In the shattered Libyan town of Sirte, the hometown where Muammar Gaddafi met his end last month, the mood was grim on the eve of one of Islam’s great festivals — the only good news was for the sheep.
As fellow Libyans prepared on Saturday to celebrate Eid al-Adha, the feast of sacrifice, by giving thanks for liberation from Gaddafi’s rule with the ritual slaughter of tens of thousands of the beasts, those waiting their fate at a roadside market in Sirte were finding few buyers.
Sirte, once Gaddafi’s favoured “capital of Africa”, lies in ruins. His tribal kin and loyal supporters in what became the last bastion of his 42 years of personal power were in no mood to join festivities that many Libyans will see as recalling the sacrifices of a war that has won them freedom.
“Who can celebrate Eid at a time like this?” grumbled Ali al-Saadeq (48) as he joined a group of men eyeing up small flocks corralled in makeshift wire pens or huddled on the backs of farmers’ pickup trucks by a highway on the edge of town.
“A revolution is supposed to turn things from bad to good,” he said as sellers manhandled their bleating livestock to show off their qualities and tempt reluctant buyers complaining of empty pockets. “But so far, we haven’t seen anything good.
“People don’t have money to buy sheep,” said al-Saadeq, noting the going rate was still a hefty $200 to $300 a head. “People don’t even have money to buy bread for their kids. Who has money now? The banks were all destroyed in Sirte.”
A few animals were changing hands — Sunday’s dawn will see families across the Muslim world cutting sheep’s throats for festive meals that recall the story of God’s favour to Abraham in sparing his son. But as these were trussed by the legs and slung into the trunks of cars, many more remained unsold.
Standing at the improvised market — like much of downtown Sirte the regular trade ground was destroyed in fighting and, locals say, by vindictive rebel forces from other towns — Taher al-Mansuri, a 33-year-old engineer, said he would make a purchase, but this year only to share a sheep with a neighbour.
The dislocation of the civil war meant he, like many in Sirte, had not been paid for months and the festivities of former times, when the once modest fishing village enjoyed patronage and cash from the Gaddafi clan, could not be matched.
Due to the revolt that began in February, the men said, they knew of no one locally who had managed to make the annual Haj pilgrimage to Mecca, whose end is marked by Eid al-Adha.
“It’s not the right time for someone whose house has been destroyed or has lost a relative, blown up or shot,” said Mansuri. “I don’t think that a family would want to celebrate Eid when they have a relative also who is missing.”
Though few were prepared to venture avowed nostalgia for Gaddafi — barely a kilometre from where he was captured, tormented and killed by fighters for the National Transitional Council (NTC) — the anger against his enemies bubbled over.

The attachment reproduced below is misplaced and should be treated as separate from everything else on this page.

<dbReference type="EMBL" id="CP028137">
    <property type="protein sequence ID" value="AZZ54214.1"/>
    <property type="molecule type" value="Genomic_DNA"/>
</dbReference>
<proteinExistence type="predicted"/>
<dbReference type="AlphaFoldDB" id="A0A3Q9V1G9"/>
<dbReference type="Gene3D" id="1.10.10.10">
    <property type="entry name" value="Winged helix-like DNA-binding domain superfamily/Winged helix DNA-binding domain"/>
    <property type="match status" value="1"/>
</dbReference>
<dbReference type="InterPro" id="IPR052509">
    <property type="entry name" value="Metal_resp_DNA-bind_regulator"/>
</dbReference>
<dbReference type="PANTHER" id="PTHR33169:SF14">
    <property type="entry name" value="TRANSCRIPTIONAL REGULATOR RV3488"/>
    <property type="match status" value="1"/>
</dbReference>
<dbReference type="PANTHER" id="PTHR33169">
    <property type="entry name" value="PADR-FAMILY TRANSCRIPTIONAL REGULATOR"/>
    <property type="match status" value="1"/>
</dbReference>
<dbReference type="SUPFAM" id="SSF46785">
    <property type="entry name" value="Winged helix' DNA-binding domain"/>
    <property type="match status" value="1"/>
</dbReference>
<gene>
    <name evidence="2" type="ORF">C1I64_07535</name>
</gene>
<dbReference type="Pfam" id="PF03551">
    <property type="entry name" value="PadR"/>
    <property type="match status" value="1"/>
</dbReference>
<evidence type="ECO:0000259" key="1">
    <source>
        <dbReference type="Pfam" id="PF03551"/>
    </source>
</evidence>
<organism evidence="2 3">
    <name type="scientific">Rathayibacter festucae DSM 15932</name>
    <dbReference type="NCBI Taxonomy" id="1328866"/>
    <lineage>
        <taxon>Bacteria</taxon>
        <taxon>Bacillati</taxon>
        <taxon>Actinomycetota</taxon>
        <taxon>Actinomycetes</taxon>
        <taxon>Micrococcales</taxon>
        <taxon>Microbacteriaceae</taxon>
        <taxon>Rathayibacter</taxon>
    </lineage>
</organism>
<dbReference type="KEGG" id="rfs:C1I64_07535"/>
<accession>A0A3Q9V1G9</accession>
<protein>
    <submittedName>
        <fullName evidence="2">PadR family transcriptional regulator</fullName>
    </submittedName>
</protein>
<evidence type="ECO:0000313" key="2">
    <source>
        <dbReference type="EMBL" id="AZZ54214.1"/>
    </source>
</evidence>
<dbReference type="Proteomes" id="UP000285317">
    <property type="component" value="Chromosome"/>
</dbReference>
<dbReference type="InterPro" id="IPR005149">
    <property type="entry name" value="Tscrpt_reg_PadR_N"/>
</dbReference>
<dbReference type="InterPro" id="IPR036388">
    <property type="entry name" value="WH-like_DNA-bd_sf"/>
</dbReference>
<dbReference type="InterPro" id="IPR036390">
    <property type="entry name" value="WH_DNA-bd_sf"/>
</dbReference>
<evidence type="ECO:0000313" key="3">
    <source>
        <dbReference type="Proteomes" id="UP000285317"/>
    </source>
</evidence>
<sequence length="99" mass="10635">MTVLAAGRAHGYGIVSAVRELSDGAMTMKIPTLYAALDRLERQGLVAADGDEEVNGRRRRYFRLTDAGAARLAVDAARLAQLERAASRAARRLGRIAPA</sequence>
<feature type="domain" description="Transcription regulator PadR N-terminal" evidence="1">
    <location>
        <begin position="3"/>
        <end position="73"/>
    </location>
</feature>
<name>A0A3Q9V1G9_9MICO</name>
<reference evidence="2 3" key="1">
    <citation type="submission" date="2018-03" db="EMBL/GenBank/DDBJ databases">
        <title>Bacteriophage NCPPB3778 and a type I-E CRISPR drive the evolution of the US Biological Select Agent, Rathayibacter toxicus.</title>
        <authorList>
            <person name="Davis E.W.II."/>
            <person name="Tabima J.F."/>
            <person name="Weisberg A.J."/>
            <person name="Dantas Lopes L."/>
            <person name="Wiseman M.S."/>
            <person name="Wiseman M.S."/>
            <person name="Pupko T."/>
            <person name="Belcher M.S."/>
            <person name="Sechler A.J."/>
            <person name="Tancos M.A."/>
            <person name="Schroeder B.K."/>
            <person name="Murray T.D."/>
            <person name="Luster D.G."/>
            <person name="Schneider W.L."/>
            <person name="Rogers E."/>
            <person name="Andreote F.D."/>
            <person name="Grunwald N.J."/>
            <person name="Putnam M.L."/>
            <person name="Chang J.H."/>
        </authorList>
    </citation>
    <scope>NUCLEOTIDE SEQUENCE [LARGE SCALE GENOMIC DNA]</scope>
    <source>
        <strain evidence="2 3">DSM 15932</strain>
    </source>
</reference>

“They’ve rounded up prisoners and killed them,” fumed Mehdi Juma (40) referring to at least one case where international human rights monitors have accused NTC forces of suspected atrocities against pro-Gaddafi fighters who held on in Sirte for two months after the capital Tripoli was overrun.
Deep tribal and regional rivalries, notably between the people of Sirte and those of Misrata, Zawiya or Benghazi whose triumphant slogans are spray-painted across the bullet- and shell-scarred walls of Gaddafi’s hometown, underlie fears that Libya, for all the postwar euphoria elsewhere, faces trouble in the future, even the risk of an insurgency or more civil war.
Unconfirmed reports in the area on Saturday spoke of two people killed near Sirte by suspected Gaddafi sympathisers. The talk added to a climate of fear that ubiquitous checkpoints and patrols by the motley forces backing the NTC have done little to alleviate, at any rate in the area around Sirte.
Inside the town itself, few residents appeared to have returned to homes, many of which have been damaged by fires as well as by explosions and the effects of shrapnel.
One group of young men, who said they were mostly students and supporters of the anti-Gaddafi cause, worked with a bulldozer to clear a street of rubble, but there was little other sign of activity. Many residents appeared still to be sheltering with relatives in the arid countryside round about.
The odd car passed along Sirte’s seafront promenade, once a showcase for Gaddafi when he hosted international summits and foreign dignitaries. They crunched, cautiously, over blasted concrete and countless cartridge and shell cases.
Surveying the ruin of what had been his minimarket, 22-year-old Mohammed Mahfouz was in despair: “How can I fix this? There’s no electricity, no water. It’s beyond repair.
“A revolution that comes like this, wrecks buildings, steals and loots and writes obscene things on the walls of people’s homes and destroys everything in its path and sets fire to houses, is this a revolution?
“I don’t feel like it’s Eid. It’s just a normal day, a depressing day.”
Along the street, where streetlights stand crooked in the warm sea breeze, reduced to the punctured texture of cheese-graters in testimony to the hails of metal that flew along the beachfront last month, Zia Mohammed (36) stood disconsolate in the wreckage of her home, her children bewildered around her.
Husband Mohammed Ramadan, standing in the charred and still reeking wreckage of his sitting room, said it had been deliberately torched by NTC fighters who suspected him — wrongly, he said — of being a supporter of Gaddafi, a common complaint across the seaside town that is home to 100 000.
“We have nothing to give to the kids, nothing to eat,” his wife Zia said. “We have no gas to cook with. We have nothing.
“Here, there is no Eid.” – Reuters